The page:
THEATRE REVIEW: It’s a laugh minute as Westfield Folkhouse cast serve up a panto to remember

Westfield Folkhouse's 2016 panto Cinderella
Westfield Folkhouse's 2016 panto Cinderella

Christmas maybe a distant memory, but the panto season was brought back to life with this superb adaptation of Cinderella.

The 76th panto put on by the Westfield Folkhouse was yet another rib-tickler to remember and one packed with slapstick comedy capers, dazzling costumes and stunning sets.

Directed by Folkhouse stalwart Brandon Stafford, we followed the love story of Cinderella and Prince Charming - or was it Lord Dandini? - and its twists and turns on the way to an eventual happy ending.

I ask was it Lord Dandini because the pair swapped identities to help Prince Charming find love - which he certainly did.

A firm hit with the packed audience were the double acts of the hapless palace guards Barry Broken (Stafford) and Freddie Flat (Dave Gell) and the hilariously named ugly sisters, Hernia (Paul Shepherd) and Nausea (Martin Belcher).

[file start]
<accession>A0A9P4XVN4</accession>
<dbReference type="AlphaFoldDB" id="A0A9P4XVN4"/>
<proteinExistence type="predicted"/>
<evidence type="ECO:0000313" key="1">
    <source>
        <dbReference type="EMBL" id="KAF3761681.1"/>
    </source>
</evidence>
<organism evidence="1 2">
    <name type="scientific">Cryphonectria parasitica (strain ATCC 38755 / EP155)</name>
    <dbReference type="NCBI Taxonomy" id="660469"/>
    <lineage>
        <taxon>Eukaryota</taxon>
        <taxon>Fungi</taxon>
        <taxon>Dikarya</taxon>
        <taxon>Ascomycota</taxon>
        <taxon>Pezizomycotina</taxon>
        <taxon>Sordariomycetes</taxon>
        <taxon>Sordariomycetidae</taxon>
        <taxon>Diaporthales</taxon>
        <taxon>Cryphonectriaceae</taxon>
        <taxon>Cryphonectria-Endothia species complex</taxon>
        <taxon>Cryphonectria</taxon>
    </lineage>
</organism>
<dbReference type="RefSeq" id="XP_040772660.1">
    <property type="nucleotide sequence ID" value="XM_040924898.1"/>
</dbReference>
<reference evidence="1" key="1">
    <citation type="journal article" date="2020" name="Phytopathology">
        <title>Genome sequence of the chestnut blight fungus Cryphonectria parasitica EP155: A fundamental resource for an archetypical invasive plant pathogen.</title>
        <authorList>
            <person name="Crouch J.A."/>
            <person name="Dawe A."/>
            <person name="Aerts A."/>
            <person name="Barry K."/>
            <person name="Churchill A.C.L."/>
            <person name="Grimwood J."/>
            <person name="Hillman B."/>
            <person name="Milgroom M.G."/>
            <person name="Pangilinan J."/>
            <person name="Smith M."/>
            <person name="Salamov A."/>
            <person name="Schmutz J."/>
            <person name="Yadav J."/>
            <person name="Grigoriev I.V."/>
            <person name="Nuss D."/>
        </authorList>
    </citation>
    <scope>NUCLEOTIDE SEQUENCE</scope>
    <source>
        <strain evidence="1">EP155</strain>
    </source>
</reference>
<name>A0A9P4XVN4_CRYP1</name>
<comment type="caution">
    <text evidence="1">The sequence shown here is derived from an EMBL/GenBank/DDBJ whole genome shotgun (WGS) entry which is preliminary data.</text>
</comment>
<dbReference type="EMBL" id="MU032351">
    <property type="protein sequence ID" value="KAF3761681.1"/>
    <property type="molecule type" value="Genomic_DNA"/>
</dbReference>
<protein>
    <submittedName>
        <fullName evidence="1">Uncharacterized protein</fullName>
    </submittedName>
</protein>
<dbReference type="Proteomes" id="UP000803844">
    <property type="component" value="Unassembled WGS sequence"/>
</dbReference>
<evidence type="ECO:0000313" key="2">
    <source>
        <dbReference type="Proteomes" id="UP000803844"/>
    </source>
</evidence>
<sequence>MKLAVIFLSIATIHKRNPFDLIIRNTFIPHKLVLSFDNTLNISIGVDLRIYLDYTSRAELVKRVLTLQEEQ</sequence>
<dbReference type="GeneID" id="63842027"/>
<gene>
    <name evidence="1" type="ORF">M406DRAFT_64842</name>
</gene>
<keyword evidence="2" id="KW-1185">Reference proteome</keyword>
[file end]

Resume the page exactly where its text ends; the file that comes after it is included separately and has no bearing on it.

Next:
Stafford’s opening scene set the tone for the panto, dashing onto the stage ringing a bell and bellowing ‘sorry I can’t hear you, I’ve got something ringing in my ear’. The audience were in stitches, and this continued throughout.

The loud and brash sisters’ flamboyant, colourful costumes definitely set them apart - ghastly yes, memorable yes, but certainly not appropriate to woo the dashing prince they had set their eyes on.

In contrast, Cinderella - played by Martha Harris - graced the stage in more downtrodden attire until her moment in the spotlight when she shone at the ball. There was plenty of ‘oh yes he is’ and ‘oh no he isn’t’ moments for the audience to enjoy - as well as lots of song and dance in between scenes.

Jono Wilson was superb as the browbeaten Baron Hardup - Cinderella’s father - and the new hubby to the cold-hearted Baroness Hardup (Christine Oscroft).

The set was stunning and a highlight shortly before the interval was when Cinderella was whisked away to the ball in a magical horse-drawn carriage which rose high above the stage. Simply stunning.

Special mention should also go to the dancers who lit up the panto - led this year by choreographer Susan Shaw, who herself is a former Folkhouse panto dancer and has worked alongside elite stars such as Take That, Madonna and One Direction.

Once again, I came away thinking I had seen a panto performed by a cast of professionals - that’s how good this slick, laugh-a-minute production was.

Inside the programme, the welcome notes ended with the words ‘sit back and enjoy the show!’

And we most certainly did . . .